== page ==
11-25-02, 6:10 a.m.
BY GEOFF HOBSON
PITTSBURGH _ A year ago, they had to pull them apart one day on the sidelines. Now Bengals quarterback Jon Kitna and wide receiver Chad Johnson are inseparable on the field.
During Sunday's 29-21 loss here to the Steelers, Kitna found him seven more times for a career-high 152 yards, putting Johnson on pace to finish the season with 1,037 yards for the Bengals' first 1,000-yard receiving season in the new century and the most since Carl Pickens in 1996.
It matched the biggest day by a Bengals' receiver in five seasons, when Darnay Scott had 152 in last year's finale and here against the Steelers in 1998.
With Kitna on pace to have the Bengals' highest completion percentage in 18 years (65 percent) along with the club's first 3,000-yard passing season (3,136) since Jeff Blake in 1996 and the first seven-yard-per-pass season since Blake in 1994 (7.07), both players lobbied after Sunday's game for continuity among coaches and players.
Kitna has taken the debate public with Bengals President Mike Brown, even suggesting that management will change quarterbacks to deny him $1.65 million next year for an 80-percent play-time incentive.
(If you're keeping score, Kitna missed one play Sunday when Steelers strong safety Lee Flowers
took the wind out of him with a shot to the chest as he delivered a 55-yard pass to Johnson in the second quarter. With the club on pace to have 1,023 plays this season and Kitna to be in on 811 of them if he doesn't get benched, he's at 79.27 percent of the plays. It would have been 79.37 if Flowers didn't drill him.)
Kitna invoked the San Francisco 49ers history of producing some of the greatest passer ratings of all time no matter the quarterback because, "They know the system, they've been together, they know what to expect," Kitna said. "That's the way I think you produce a winning product consistently. Hopefully that will happen."
Consistency is what Johnson has done since Kitna became the starter seven games ago. The mercurial second-year wide receiver buttoned down his game and has caught either six balls, 100 yards, or a touchdown since Oct. 6. And he credits the coaching of offensive coordinator Bob Bratkowski and receivers coach Steve Mooshagian, as well as Kitna's patient counseling.
Like what happened early in the second half Sunday, when Johnson started jawing with linebacker Joey Porter and the rest of the Steelers' defense during a TV timeout. Then Johnson dropped a slant pass on third down.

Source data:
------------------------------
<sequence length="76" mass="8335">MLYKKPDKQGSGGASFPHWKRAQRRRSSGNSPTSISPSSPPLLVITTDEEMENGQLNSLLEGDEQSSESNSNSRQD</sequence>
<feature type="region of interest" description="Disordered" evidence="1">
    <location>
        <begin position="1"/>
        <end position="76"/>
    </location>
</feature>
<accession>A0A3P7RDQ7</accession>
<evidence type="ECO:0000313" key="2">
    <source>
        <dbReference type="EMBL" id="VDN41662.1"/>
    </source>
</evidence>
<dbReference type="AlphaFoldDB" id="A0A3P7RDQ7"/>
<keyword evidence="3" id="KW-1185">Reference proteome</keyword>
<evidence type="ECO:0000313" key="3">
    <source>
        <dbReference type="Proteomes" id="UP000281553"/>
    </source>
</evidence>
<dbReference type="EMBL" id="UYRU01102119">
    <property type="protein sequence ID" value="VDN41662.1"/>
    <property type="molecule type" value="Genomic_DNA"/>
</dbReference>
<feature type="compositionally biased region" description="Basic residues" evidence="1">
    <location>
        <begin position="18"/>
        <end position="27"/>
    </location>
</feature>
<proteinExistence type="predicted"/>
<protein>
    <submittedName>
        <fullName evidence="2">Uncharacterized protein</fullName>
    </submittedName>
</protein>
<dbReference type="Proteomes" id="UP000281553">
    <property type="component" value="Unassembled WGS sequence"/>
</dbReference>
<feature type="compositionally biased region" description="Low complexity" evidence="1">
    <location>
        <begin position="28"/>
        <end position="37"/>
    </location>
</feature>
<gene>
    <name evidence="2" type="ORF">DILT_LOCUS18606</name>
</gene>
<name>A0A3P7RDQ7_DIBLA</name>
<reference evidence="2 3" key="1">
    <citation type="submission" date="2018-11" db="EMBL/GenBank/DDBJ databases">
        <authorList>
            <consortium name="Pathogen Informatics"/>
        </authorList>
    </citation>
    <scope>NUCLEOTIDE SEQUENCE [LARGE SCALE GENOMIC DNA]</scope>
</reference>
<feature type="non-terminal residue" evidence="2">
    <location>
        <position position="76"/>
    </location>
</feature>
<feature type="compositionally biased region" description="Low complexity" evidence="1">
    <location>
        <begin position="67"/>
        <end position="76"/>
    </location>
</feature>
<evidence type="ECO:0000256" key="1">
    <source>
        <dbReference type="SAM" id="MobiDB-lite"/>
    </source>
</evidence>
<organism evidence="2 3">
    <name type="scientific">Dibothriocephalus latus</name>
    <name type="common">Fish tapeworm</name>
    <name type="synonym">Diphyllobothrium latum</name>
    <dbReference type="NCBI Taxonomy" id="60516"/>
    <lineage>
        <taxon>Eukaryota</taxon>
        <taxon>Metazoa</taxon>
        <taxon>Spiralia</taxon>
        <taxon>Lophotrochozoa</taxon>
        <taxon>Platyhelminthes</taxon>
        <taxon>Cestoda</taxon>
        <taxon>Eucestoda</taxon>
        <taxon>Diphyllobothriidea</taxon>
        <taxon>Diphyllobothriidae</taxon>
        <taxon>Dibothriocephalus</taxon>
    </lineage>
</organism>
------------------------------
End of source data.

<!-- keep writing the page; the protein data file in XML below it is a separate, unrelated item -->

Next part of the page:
"Kitna keeps my head focused at points in the game," Johnson said. "He pulled me aside (and told me), 'You're too jittery because you're having a good game. You're getting too excited. Calm down and make a couple of plays.'"
Johnson was then gold on the must plays. On the Bengals' go-ahead touchdown drive, he converted a third-and-10 by waving to Kitna on his second or third option and coming back to the ball for an underthrown 21-yard pass.
Then, as the Bengals drove to try and tie the game with a touchdown and two-pointer, Johnson got in front of cornerback Chad Scott on a seven-yard reception on fourth-and-three from the Steelers 24 on the first play after the two-minute warning.
"It was a curl, and he was in press (coverage), but I was just worried about getting open. I think he thought I was going to fade," Johnson said.
It's a play Johnson didn't make last season and Kitna wonders about how far the kid can go since he considers this another rookie season for him after Johnson missed a quarter of the games last year with injury.
"He's becoming a go-to-receiver, the kind of receiver that commands respect from the other teams' defensive coordinators," Kitna said. "That's what happened today. They tried to double cover him a lot, but he did a good job of maintaining his poise and staying in the game."
Johnson also kept his cool when he thought he made a juggling catch in-bounds near a first down on the Bengals' sideline on the second play of the last drive.
After his coaches watched the replay in the box, Bengals head coach Dick LeBeau didn't think a challenge would overturn the play and Johnson said he was glad LeBeau saved the timeout.
"When is the last time we won a challenge?" Johnson asked. "We haven't got a break."
But Kitna has been saying the Bengals have to make their own breaks.
"What concerns me right now is we're not making the play necessary to win the game," said Kitna of the fourth quarter,. "And they're not out of the ordinary plays. Just routine plays and we're not making them."
But it's the kind of game he has played (no interceptions, no turnovers, 22-for-39, 298 yards passing) since he said he played the worst game of his life since fifth grade against these Steelers five games ago. He threw three interceptions that day. He's thrown three since, chalking it up to some self scouting during the bye week.
"I had to stay within the system," said Kitna, who admitted he had been trying to do too much."
For now, Kitna is also philosophical about the buzz.
"If they change quarterbacks," he said, "so be it."